The Vice-Chairman of the Public Accounts Committee of Parliament, Edward Dery has described the Audit report on foreign travels of the Auditor General and his six deputies as politically motivated.
The Audit report reveals that the Auditor General and his six deputies spent GH¢3.3 million on foreign travels from January 1, 2017, to June 30, 2020.
The audit was conducted by a private firm appointed by the Audit Service Board, K&A Accounting Services.
The board commissioned the exercise because it realized that the Auditor-General travelled without seeking approval.
In a Citi News interview, the Lambussie Karni legislator insisted that Parliament must be allowed to carry out its constitutional mandate as the only body allowed to appoint auditors to probe the Auditor General.
“I do not see how the Board Chairman can appoint whether individual companies or corporate bodies to audit the Auditor General. That is not within his work. That creates the impression that this is politically-motivated. How does the Board Chairman appoint auditors to audit the Auditor General? Does that fall within his mandate?”
The Board has said the Auditor General did not account for the travels and the sources of funding.
It must be noted that Mr. Domelevo has challenged the mandate of the Board to appoint a private firm to conduct the audit.
He has insisted that the move is in “violation of Article 187 (15) of the 1992 Constitution, which makes Parliament the sole body to appoint an auditor to examine “the accounts of the Office of the Auditor-General”.
Among some findings are personal travels of the Auditor–General and some of his deputies, funded by the Audit Service; the absence of a written policy on foreign travels for the Audit Service and the failure by top management to fully retire accountable impress on foreign travels.
In one particular instance, the report cited Mr Domelevo for travelling to Malawi for five days for personal reasons, with the cost of that trip being paid for by the Audit Service.
“This was a five-day trip to Malawi, which cost GH¢18,427 in air travels, hotels and per diem of $930, fully funded by the Ghana Audit Service. The appointment letter of the Auditor-General, Mr Domelevo, was not available to enable us to confirm the legitimacy of the payments,” the report, dated October 30, 2020, said.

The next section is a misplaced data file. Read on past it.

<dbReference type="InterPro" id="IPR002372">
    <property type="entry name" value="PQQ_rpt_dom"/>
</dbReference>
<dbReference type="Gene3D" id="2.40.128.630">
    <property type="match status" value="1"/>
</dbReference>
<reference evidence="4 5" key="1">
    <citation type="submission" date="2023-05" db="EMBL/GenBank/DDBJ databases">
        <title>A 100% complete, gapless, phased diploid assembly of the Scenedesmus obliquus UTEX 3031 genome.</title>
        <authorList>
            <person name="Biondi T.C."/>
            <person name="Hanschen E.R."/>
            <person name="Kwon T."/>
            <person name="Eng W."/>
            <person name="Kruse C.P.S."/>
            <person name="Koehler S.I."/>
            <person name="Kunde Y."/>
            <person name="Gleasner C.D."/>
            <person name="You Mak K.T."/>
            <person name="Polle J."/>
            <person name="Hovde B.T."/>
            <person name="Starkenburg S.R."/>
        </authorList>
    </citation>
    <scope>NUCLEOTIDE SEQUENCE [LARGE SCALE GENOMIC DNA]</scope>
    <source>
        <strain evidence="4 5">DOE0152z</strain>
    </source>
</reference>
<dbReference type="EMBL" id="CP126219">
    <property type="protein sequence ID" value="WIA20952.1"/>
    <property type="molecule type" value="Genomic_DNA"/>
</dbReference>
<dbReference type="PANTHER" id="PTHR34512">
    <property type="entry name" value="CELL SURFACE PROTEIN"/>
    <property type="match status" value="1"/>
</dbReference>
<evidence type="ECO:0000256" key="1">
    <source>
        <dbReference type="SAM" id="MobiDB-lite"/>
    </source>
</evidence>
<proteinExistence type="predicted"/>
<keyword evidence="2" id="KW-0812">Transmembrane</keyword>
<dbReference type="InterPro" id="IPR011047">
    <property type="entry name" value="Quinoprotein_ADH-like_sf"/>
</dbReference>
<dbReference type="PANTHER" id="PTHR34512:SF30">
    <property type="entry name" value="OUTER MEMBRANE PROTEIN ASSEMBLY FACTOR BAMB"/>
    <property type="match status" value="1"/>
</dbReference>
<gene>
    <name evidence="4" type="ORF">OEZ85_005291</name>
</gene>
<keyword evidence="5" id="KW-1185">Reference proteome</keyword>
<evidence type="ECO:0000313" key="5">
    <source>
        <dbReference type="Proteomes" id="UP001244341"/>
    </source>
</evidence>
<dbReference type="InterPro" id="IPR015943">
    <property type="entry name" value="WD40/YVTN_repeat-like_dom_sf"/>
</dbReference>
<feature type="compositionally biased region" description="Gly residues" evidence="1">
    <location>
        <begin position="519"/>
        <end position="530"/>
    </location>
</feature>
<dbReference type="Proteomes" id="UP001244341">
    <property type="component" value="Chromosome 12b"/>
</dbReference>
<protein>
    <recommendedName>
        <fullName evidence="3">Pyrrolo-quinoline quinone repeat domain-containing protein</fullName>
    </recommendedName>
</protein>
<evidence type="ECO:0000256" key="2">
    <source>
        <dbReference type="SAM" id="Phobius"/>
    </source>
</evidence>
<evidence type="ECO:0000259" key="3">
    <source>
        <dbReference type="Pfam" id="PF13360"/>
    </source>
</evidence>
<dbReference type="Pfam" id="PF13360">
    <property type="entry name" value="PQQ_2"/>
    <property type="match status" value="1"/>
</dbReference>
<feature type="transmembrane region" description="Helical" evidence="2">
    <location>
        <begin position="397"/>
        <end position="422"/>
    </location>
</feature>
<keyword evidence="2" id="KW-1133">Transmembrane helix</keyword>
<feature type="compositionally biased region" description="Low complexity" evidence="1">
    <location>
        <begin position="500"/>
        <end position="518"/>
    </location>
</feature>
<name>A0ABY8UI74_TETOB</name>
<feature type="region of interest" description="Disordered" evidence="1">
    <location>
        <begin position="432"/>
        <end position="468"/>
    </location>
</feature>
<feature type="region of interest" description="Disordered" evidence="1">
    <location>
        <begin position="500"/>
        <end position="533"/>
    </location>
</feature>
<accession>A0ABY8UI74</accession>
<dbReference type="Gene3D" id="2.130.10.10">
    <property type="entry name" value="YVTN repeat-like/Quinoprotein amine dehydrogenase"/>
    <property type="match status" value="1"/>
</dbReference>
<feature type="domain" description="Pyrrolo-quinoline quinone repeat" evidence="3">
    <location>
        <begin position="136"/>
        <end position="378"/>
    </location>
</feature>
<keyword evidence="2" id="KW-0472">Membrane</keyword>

It, however, does not make a comparison with what pertains in other organisations analogous to the Audit Service.
As part of its recommendations, the report said the Audit Service Board must ensure that the Auditor-General took action to correct the internal weaknesses of the service with regard to foreign travels.
“Additionally, the Audit Service Board should regulate management foreign travels with an approved policy to enable the service to obtain value for money on the trips, as some travels generate revenue for the service,” it added.
Domelevo challenges audit
In a letter to the Chairman of the Audit Service Board, Professor Edward Dua Agyeman, dated September 28, 2020, Mr Domelevo said Article 189 of the 1992 Constitution, which establishes the Audit Service Board, did not give the board the power to commission audits into the activities of his office.
“Consequently, the accounting firm so appointed lacks the mandate to audit, review or examine documents and or records relating to the accounts of the Office of the Auditor-General,” he said.
Apart from the 1992 Constitution, the Auditor-General further said the move by the board violated statutes such as the Audit Service Act, 2000 (Act 584), the Public Financial Management Act, 2016 (Act 921) and the Public Procurement Act, 2003 (Act 663).
“I have no difficulty if auditors are appointed (at any time) in accordance with the Constitution to audit the accounts of the Office of the Auditor-General. It is of utmost importance that we obey the laws of this country and I will ensure compliance at all times,” he added.
The Audit Service Board disagreed with the position of the Auditor-General and said it had the powers under Article 189 (3) of the 1992 Constitution and Section 8 of the Audit Service Act, 2000 (Act 584) to appoint a consultant to do such work as part of its mandate to “ensure the efficient discharge of the duties of the service”.
In response to Mr Domelevo’s letter, Prof. Agyeman said it was the duty of the board to ensure accountability of all funds entrusted to the Audit Service.
“In that instance, the board observes that the Auditor-General and the top management staff of the service had made many official travels out of the country, without producing any reports to the board or with nothing to show for such travels,” he said.